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Public Culture

An interdisciplinary journal of transnational cultural studies

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Excluding Muslim Women: From Hijab to Niqab, from School to Public Space

Sylvie Tissot

On July 13, 2010, French deputies voted in favor of a law that forbids women from wearing the “integral veil” (or niqab, an outfit hiding the entire face except the eyes) in public spaces. If women do so, the police will be able to arrest them and fine them or, alternatively, force them to attend a program aimed at teaching them “citizenship.” Like many people, President Nicolas Sarkozy used the wrong word to state clearly that the “burkha” is not compatible with the “values of the French Republic”1 (the burkha, unlike the niqab, has a grid for the eyes, unlike the niqab targeted by the law). The country’s top juridical body, the Conseil d’État, has questioned the constitutional validity of the law, and many jurists have warned that the European Court of Human Rights will very likely overturn it. Yet the government has dismissed all legally grounded arguments, and the conservative parliamentary majority voted for the law, which was also approved by a few prominent socialist and communist leaders.

Beyond the affair’s legal dimension is another quite striking aspect: the huge gap between what politicians and commentators suddenly insist is a serious problem in need of urgent action and the evidence for such a claim. This discrepancy was already evident in 2004, when the government banned pupils from wearing a simple hijab (a religious head covering of any kind) in public high schools, even though teachers’ complaints about this issue had dropped from 300 in 1994 to 150 in 2003.2 It was unclear why there was a pressing need to pass a national law to address this declining number of disputes, which were, for the most part, settled locally. Similarly, in June 2009, a parliamentary commission decided to investigate the problem of women wearing the niqab, at a time when, according to official estimates, somewhere between a few hundred to two thousand inhabitants (out of 64 million) wore them.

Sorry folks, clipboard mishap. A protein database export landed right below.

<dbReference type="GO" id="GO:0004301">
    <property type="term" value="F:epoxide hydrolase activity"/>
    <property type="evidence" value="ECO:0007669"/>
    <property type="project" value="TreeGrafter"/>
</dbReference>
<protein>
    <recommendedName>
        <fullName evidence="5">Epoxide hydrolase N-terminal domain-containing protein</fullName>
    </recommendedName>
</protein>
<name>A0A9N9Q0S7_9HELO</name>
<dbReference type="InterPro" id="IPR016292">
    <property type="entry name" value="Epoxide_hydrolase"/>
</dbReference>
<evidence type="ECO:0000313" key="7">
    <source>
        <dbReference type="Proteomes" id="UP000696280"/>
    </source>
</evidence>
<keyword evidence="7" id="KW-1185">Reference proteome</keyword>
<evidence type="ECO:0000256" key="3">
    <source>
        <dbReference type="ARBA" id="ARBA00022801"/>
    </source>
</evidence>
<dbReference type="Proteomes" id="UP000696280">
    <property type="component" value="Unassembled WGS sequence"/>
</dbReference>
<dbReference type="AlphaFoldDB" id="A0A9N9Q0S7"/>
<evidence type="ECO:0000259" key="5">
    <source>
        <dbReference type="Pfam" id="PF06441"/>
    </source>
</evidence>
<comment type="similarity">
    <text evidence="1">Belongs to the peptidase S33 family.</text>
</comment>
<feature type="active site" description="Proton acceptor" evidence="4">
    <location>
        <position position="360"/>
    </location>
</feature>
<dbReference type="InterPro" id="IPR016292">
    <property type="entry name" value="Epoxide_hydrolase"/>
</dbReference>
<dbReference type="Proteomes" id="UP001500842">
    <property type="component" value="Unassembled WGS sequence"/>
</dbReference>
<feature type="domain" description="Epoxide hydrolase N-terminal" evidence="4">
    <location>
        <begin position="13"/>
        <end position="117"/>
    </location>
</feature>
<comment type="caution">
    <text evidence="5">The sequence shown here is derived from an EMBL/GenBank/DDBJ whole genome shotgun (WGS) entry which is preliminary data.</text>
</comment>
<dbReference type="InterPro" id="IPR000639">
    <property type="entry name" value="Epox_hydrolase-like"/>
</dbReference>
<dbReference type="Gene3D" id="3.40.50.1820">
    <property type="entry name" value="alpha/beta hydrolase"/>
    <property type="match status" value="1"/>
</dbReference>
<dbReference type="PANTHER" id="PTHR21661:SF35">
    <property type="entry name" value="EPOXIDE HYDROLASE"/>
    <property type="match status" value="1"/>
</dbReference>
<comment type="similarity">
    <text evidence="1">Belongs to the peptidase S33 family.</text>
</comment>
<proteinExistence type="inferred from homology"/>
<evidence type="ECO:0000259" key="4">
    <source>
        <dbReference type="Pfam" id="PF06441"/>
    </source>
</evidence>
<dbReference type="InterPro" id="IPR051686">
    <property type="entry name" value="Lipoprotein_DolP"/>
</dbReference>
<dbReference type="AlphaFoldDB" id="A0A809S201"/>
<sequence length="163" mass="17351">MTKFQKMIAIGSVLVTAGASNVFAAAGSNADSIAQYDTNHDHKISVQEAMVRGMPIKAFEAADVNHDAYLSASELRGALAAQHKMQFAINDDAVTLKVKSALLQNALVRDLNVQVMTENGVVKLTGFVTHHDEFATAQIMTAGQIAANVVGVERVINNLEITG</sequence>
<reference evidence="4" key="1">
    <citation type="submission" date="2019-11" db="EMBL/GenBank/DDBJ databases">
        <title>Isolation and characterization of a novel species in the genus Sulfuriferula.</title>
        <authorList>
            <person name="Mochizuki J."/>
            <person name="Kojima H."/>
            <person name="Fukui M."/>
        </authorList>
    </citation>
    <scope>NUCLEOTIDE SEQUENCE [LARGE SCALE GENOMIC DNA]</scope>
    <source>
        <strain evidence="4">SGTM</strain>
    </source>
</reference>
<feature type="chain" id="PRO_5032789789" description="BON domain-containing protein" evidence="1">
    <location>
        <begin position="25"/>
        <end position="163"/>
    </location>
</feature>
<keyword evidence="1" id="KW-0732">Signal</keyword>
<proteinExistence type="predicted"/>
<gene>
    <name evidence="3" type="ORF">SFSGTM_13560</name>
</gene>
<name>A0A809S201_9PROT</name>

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Notes

Many thanks to Todd Shepard and Noëlle Dupuy for their careful reading of this article. All translations from French to English are mine.

  1. Declaration of President Sarkozy’s spokesperson, April 21, 2010.
  2. Pierre Tevanian, Le voile médiatique: Un faux débat; “L’affaire du foulard islamique” (Paris: Raisons d’Agir), 23 – 24.

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Public Culture is a reviewed interdisciplinary journal of cultural studies, published three times a year in Fall, Winter, and Spring for the Institute for Public Knowledge by Duke University Press. The journal's full archives are available online at Dukejournals.org.

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